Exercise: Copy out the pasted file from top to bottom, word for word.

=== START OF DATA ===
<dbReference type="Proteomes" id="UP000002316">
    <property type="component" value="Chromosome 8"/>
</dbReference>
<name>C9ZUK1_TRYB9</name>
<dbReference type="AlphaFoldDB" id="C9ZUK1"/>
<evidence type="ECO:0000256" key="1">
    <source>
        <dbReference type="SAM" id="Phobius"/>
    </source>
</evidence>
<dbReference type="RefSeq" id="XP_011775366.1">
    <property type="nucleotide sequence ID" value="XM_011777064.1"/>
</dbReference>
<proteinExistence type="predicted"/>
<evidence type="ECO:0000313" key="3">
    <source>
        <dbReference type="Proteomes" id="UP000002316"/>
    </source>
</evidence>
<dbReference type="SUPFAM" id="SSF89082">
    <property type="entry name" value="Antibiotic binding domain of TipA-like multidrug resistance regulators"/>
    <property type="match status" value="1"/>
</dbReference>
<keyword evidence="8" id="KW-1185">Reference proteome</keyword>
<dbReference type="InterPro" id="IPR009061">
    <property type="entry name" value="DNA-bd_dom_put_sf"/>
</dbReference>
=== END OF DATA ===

<dbReference type="Proteomes" id="UP000002316">
    <property type="component" value="Chromosome 8"/>
</dbReference>
<name>C9ZUK1_TRYB9</name>
<dbReference type="AlphaFoldDB" id="C9ZUK1"/>
<evidence type="ECO:0000256" key="1">
    <source>
        <dbReference type="SAM" id="Phobius"/>
    </source>
</evidence>
<dbReference type="RefSeq" id="XP_011775366.1">
    <property type="nucleotide sequence ID" value="XM_011777064.1"/>
</dbReference>
<proteinExistence type="predicted"/>
<evidence type="ECO:0000313" key="3">
    <source>
        <dbReference type="Proteomes" id="UP000002316"/>
    </source>
</evidence>
<dbReference type="SUPFAM" id="SSF89082">
    <property type="entry name" value="Antibiotic binding domain of TipA-like multidrug resistance regulators"/>
    <property type="match status" value="1"/>
</dbReference>
<keyword evidence="8" id="KW-1185">Reference proteome</keyword>
<dbReference type="InterPro" id="IPR009061">
    <property type="entry name" value="DNA-bd_dom_put_sf"/>
</dbReference>